Who is a good candidate of PD for DBS? Those who have:

  • Severe motor fluctuation with severe “off” period symptoms but good response to levodopa (in combination with carbidopa such as in Sinemet) with disabling dyskinesia or medication-induced side effects, or medication-refractory parkisonian tremor.
  • PD > 5 years.
  • No significant cognitive dysfunction/dementia or psychiatric issue (suicide, depression, psychosis).
  • General condition tolerable to surgery.
  • No severe lesion or atrophy in brain MRI.
  • Realistic expectation for DBS.
  • Good social support.

What’s the effectiveness of DBS on carefully selected patient with PD?

  • VIM DBS is effective for tremor in PD, but not on other symptoms of PD, such as rigidity, bradykinesia, and dyskinesia.
  • STN or GPi DBS is effective for tremor, rigidity, bradykinesia and dyskinesia.
  • Bilateral DBS (STN or GPi) is more effective than best medical treatment for the treatment of PD in carefully selected patients, with the reduction in levodopa equivalent dose (LED) as well (Deuschl et al., NEJM 2006; Weaver et al., JAMA 2009; Williams et al., Lancet 2010).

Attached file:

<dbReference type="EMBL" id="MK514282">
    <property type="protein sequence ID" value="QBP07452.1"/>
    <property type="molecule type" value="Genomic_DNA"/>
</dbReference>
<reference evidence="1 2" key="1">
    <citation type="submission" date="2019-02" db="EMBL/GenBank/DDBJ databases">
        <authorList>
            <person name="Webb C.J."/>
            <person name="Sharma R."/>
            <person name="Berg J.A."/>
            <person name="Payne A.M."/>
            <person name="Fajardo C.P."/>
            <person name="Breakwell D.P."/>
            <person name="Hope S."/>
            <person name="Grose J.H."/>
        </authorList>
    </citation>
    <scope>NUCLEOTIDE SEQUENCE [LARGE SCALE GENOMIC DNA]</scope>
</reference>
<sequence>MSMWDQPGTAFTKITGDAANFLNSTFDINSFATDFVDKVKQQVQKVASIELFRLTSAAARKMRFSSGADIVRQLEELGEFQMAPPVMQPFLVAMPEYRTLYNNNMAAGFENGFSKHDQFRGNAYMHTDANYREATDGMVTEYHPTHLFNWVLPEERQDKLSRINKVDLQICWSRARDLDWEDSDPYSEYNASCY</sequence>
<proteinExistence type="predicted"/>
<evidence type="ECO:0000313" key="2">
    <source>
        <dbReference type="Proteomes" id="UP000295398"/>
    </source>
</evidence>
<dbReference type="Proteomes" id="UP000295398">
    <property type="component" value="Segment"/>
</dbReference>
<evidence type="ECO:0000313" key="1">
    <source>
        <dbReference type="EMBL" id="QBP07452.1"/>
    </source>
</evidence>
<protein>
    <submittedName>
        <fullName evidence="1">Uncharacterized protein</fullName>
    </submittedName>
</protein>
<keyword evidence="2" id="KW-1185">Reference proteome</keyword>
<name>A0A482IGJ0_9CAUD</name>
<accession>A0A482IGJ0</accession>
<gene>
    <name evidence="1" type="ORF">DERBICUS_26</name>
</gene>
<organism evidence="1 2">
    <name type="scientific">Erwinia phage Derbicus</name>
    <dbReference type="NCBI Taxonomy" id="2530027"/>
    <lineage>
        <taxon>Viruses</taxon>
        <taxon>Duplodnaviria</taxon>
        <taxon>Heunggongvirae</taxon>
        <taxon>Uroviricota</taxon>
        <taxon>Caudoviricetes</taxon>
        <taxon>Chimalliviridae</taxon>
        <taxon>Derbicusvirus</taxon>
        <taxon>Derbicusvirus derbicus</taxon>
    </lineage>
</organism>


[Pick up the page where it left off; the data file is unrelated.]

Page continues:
• Patient with PD has a similar improvement in motor function and quality of life with bilateral STN or GPi stimulation.
  • A meta-analysis of GPi and STN stimulation also shows that motor function improves in a similar manner for the two targets at 6 months (Weaver et al 2005).
  • Non-motor profile seemingly favors GPi DBS especially for cognition and mood.
  • STN DBS results in more reduction in LED than GPi (Follett et al, NEJM 2010).
  • A study comparing unilateral GPi with unilateral STN also shows equivalent motor outcomes (Okun et al., 2009; Zahodne et al., 2009), but greater improvement in quality of life with the GPi stimulation (Zahodne et al., 2009).